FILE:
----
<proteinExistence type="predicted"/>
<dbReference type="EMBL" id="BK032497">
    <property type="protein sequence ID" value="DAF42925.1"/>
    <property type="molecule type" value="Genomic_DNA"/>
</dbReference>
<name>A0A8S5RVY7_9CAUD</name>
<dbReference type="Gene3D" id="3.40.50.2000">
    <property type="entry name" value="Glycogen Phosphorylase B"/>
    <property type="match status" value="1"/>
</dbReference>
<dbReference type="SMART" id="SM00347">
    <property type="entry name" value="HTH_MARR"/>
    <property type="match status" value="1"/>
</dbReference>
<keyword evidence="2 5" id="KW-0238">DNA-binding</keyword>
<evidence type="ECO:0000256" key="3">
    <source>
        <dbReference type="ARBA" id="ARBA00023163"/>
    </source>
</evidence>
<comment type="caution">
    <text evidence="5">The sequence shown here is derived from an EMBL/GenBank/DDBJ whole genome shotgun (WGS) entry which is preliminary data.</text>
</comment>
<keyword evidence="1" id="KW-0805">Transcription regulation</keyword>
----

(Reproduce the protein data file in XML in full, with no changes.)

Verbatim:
<proteinExistence type="predicted"/>
<dbReference type="EMBL" id="BK032497">
    <property type="protein sequence ID" value="DAF42925.1"/>
    <property type="molecule type" value="Genomic_DNA"/>
</dbReference>
<name>A0A8S5RVY7_9CAUD</name>
<dbReference type="Gene3D" id="3.40.50.2000">
    <property type="entry name" value="Glycogen Phosphorylase B"/>
    <property type="match status" value="1"/>
</dbReference>
<dbReference type="SMART" id="SM00347">
    <property type="entry name" value="HTH_MARR"/>
    <property type="match status" value="1"/>
</dbReference>
<keyword evidence="2 5" id="KW-0238">DNA-binding</keyword>
<evidence type="ECO:0000256" key="3">
    <source>
        <dbReference type="ARBA" id="ARBA00023163"/>
    </source>
</evidence>
<comment type="caution">
    <text evidence="5">The sequence shown here is derived from an EMBL/GenBank/DDBJ whole genome shotgun (WGS) entry which is preliminary data.</text>
</comment>
<keyword evidence="1" id="KW-0805">Transcription regulation</keyword>